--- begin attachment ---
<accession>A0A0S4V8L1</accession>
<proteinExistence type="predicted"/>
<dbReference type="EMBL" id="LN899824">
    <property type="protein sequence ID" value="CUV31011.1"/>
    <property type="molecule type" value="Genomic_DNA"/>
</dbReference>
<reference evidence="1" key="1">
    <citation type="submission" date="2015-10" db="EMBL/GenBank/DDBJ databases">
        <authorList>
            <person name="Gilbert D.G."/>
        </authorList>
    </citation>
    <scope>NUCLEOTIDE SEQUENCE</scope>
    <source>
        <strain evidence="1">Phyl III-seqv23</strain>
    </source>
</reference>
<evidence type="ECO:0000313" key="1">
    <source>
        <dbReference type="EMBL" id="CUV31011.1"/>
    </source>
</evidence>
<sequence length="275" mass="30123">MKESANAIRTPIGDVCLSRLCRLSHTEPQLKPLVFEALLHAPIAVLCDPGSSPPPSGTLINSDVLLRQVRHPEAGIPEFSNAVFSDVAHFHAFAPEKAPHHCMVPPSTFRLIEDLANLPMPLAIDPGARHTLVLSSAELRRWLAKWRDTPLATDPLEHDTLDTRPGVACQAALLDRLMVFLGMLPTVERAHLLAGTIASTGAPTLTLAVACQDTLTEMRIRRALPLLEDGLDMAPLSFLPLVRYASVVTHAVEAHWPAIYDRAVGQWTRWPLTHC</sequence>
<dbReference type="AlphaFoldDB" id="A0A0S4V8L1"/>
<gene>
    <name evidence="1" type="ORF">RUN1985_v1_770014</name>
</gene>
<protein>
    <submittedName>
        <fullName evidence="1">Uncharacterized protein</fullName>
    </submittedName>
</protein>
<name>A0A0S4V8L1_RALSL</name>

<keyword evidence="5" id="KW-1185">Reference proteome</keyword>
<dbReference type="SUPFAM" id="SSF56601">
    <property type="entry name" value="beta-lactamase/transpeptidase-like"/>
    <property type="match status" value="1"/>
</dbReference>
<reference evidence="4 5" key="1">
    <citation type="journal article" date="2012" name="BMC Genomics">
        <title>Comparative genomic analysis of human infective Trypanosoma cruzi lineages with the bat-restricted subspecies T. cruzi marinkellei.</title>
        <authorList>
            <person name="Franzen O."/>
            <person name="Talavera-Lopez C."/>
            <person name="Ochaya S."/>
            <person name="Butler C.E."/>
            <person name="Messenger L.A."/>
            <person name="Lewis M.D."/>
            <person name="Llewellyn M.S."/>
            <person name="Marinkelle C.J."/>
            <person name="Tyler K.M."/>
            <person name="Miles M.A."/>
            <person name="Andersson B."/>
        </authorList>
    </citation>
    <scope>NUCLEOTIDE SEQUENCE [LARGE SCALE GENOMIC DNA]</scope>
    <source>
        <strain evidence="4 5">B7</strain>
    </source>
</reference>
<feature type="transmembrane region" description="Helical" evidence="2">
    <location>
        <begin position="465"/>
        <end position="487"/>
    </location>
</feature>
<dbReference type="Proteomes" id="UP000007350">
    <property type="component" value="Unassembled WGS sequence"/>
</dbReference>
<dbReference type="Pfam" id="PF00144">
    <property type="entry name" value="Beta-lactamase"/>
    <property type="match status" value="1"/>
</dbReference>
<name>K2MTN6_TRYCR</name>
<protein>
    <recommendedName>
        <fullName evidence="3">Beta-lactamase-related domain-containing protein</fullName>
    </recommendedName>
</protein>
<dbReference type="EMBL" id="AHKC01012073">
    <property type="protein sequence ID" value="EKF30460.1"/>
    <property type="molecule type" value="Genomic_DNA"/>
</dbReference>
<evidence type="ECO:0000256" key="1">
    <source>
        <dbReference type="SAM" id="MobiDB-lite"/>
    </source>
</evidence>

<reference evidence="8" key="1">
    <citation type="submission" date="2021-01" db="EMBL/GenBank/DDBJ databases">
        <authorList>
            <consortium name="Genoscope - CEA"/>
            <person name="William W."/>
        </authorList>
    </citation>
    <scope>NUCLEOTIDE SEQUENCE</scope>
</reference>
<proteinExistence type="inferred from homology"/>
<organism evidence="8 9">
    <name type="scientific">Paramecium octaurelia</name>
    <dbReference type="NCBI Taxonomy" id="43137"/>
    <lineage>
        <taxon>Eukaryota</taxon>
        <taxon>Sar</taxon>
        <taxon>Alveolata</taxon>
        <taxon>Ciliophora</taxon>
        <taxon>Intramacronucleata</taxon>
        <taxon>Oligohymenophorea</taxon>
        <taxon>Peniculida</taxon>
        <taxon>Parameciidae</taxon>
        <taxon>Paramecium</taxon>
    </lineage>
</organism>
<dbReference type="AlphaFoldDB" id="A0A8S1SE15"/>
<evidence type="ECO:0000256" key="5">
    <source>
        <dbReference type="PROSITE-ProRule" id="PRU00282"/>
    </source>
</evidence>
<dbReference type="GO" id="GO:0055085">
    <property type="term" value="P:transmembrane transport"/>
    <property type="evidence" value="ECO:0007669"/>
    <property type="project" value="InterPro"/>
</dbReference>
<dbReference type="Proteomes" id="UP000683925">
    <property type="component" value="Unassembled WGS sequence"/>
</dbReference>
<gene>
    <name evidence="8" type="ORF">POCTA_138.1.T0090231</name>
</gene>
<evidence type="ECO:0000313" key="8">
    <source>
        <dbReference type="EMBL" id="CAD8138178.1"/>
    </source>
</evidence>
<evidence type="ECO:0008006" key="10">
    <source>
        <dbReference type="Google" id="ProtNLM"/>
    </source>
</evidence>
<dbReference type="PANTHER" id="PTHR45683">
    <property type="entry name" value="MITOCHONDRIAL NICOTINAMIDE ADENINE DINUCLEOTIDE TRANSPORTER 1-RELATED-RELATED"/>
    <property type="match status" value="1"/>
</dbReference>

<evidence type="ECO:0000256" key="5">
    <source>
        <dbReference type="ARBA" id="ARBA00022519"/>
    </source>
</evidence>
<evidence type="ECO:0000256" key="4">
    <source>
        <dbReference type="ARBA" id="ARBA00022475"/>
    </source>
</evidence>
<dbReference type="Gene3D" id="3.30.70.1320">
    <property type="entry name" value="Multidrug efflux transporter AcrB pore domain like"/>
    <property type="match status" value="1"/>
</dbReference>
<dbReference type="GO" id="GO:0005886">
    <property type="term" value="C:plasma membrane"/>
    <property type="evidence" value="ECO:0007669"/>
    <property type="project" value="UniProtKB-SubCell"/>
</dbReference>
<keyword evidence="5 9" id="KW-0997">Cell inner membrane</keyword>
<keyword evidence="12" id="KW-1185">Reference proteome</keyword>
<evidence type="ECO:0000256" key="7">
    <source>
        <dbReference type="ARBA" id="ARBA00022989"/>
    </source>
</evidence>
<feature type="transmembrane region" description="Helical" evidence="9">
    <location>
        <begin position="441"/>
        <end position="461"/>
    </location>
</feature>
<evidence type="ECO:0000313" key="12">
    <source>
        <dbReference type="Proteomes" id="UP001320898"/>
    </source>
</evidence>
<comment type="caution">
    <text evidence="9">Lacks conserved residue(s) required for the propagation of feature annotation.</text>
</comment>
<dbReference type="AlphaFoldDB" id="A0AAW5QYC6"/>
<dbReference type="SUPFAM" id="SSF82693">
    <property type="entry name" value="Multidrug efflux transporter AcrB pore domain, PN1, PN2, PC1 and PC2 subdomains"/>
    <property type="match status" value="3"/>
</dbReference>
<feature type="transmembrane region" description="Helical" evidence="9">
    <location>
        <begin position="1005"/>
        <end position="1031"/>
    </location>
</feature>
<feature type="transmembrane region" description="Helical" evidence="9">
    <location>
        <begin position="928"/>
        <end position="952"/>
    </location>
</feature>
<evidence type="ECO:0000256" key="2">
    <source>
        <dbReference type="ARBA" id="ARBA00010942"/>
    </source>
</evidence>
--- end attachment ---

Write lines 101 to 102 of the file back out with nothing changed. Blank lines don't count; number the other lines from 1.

    <dbReference type="NCBI Taxonomy" id="43137"/>
    <lineage>